This is where this whole thing about working with dissociative persons gets rather fascinating. It is reported by councilors who work with the severely abused that often when they are dealing with a part like this, that part does not believe they are in the same body as the client. These clients suffer under the false idea that each part has its own body. The acting out associated with emotional pain often bears this mark. Those who cut themselves or who have eating disorders, to site two common examples, can be modeled as consisting of dynamic psychological parts that are using the body to make themselves heard or to satisfy their unmet needs – as if that body belonged to someone else. They use the body as if it were an object, instead of who and what they are. They treat themselves the way their abusers taught them to treat themselves.

This is where Descartes Error leads. Or, perhaps, this is where Descartes Error comes from.

The body, mind and imagination are all working together in this OOBE move to protect the survival of the victim. There is something within this body, mind and imagination complex that understands just what has happened in the psyche. It remains unconfused about what is real. The same physical continuity remains throughout all altered states of consciousness. The body does not lie, it knows the score.

There is a whole collection of psychological techniques designed to bring this truth to the alienated part, to orient the part again to the person. It is a milestone in treatment when someone is able to realize all the parts share the same body. Typically this insight requires a confrontational approach. One technique, for example, uses two chairs side by side. The councilor asks, say, the angry part to stay in the current chair while the client moves to the one next to it. Once the client is in that second chair the councilor , making eye contact, asks puzzled, ‘Hi angry part, why did you not stay in that chair?”

This might sound just too strange and of no use to us trying to get by in a time of ecological ignorance. What does it mean for a traumatized individual to recognize that all their psychological parts share the same body? Of course they do.

Yet, here we are – building weapons of mass destruction and mass deception as if we could poison one part of the earth’s skin with radiation and not poison ourselves in the process, or poison the public marketplace of ideas and not become fools ourselves. It is not a good thing that the war hawks are talking again about winning nuclear wars. It is not a good thing when we insist we can treat other human beings without concern for their individual differences, lumping the ones we do not like into object categories based on religion, race or politics and then treating them all like dirt: the ultimate It. We even treat dirt like dirt when we saturate our soils with chemicals and force it to produce the yield we desire. This too is not a good thing. All this is not much different than those occult treatises describing all manner of colorfully imaginative alternate realities the soul visits once it is freed from the shackles of the gross body. Somehow, long after the oil is gone and food harvests have become unreliable, we won’t mind because we will still be able to go shopping: our reward for keeping the faith and prioritizing economic growth above all else. We are acting as if we really believed this.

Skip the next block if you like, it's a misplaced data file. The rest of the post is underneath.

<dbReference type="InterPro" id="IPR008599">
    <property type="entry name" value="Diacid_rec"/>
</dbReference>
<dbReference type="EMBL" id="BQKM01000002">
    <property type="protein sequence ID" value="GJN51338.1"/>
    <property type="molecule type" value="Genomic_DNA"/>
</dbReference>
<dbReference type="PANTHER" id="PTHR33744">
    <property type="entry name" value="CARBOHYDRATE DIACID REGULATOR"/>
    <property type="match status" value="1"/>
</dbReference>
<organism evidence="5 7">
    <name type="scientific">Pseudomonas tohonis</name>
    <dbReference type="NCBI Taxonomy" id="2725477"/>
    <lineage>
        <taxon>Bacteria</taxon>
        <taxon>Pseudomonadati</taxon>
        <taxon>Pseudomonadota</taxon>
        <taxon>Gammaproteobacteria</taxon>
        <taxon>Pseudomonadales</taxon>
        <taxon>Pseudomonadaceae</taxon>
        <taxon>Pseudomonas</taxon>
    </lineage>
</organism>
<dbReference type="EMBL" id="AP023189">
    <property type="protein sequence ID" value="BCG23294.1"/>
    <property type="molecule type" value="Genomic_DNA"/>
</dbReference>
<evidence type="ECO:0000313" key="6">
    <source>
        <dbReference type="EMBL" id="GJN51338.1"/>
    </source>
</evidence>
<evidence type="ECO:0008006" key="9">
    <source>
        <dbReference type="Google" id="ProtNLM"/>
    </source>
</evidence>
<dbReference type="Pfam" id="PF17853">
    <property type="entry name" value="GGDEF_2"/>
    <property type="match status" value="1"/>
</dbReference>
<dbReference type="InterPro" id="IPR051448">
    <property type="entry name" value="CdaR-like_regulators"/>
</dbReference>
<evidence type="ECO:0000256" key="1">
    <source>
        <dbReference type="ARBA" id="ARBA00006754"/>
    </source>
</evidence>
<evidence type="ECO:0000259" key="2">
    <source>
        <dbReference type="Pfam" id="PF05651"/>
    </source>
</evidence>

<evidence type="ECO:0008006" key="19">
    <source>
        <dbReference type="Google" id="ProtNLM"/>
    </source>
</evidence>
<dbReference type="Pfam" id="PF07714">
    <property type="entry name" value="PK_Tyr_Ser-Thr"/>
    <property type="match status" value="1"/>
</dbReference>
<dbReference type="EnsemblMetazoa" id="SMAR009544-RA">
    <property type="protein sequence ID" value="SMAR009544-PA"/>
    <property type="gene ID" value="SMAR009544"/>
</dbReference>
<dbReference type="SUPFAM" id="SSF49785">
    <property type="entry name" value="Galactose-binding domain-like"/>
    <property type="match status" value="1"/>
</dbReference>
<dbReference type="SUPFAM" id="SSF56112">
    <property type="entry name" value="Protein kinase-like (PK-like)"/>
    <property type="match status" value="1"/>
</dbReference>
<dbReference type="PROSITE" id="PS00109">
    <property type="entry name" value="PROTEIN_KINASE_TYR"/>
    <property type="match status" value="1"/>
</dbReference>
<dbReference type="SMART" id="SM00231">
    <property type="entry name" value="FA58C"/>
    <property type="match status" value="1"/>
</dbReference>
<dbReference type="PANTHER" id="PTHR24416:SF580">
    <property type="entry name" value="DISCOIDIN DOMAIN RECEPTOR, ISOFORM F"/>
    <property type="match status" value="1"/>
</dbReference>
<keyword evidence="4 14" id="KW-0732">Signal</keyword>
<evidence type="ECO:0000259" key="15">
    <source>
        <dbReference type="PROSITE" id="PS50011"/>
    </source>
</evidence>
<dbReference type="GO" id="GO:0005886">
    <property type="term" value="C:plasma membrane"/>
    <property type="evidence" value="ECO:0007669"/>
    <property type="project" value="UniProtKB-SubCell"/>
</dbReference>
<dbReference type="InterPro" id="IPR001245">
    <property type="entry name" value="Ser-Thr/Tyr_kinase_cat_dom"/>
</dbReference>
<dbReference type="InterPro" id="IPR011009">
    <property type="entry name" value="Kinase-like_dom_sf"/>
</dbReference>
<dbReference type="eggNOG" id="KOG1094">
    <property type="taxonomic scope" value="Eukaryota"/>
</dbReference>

In our cultural confusion we honestly act as though a new, purified earth awaits us on the other side of our social and ecological collapse. To those who would abuse us so, to those who would hurt the earth this way, we should raise our voice and say the word that undoes the bewitchments: No. Not on my watch, not as long as I draw breath. The only tool I have in my arsenal is rational discussion. It might seem pale next to slo-mo close-ups of monsters and gore, but it has a power all its own. We cannot stop the abuse handed down the long generations. We are not personally responsible for the weapons of the mind or the weapons of the nucleus. We are asked to live our story, to contribute our thread to the tapestry of life this precious earth uses to cloak her nakedness from the cold of space. We should live them well, mindfully.

We do not need to remain in the liar’s double bind: “I am both responsible and helpless.” We can learn to train in both / and after we have graduated from the school of either / or. We do not need to remain Or Men, those who would cut everything Right In Two. It is not the case that our only choice is a bad one between becoming victims or perpetrators ourselves. We can choose to be compassionate adults, wise in the ways of the world. We can face our monsters and recognize when our gods are scarecrows of our own invention. We can learn to nurture the child within and protect the child without, the hope of our species. We can wake up. That is, we can learn to recognize when we are dreaming, dealing with psychological projections and emotion laden-images even when our eyes are open, and when we are not dreaming, when we are dealing with real things in our real molecular world.

“In the villa of Ormen, in the villa of Ormen,
Stands a solitary candle, ah-ah, ah-ah
In the center of it all, in the center of it all,
Your Eyes…”
David Bowie, Blackstar

The Assault Upon Identity

“From the beginning Dr. Vincent was told he was not really a doctor, that all of what he considered himself to be was merely a cloak under which he hid what he really was. And Father Luca was told the same thing… Backing up this assertion were all of the physical and emotional assaults of early imprisonment: the confusing but incriminating interrogations, the humiliating ‘struggles,’ the painful and constricting chains, and the more direct physical brutality. Dr. Vincent and Father Luca each began to lose his bearings on who and what he was, and where he stood in relationship to his fellows. Each felt his sense of self becoming amorphous and impotent and fall more and more under the control of its would-be remolders. Each was at one point willing to say (and to be) whatever his captors demanded.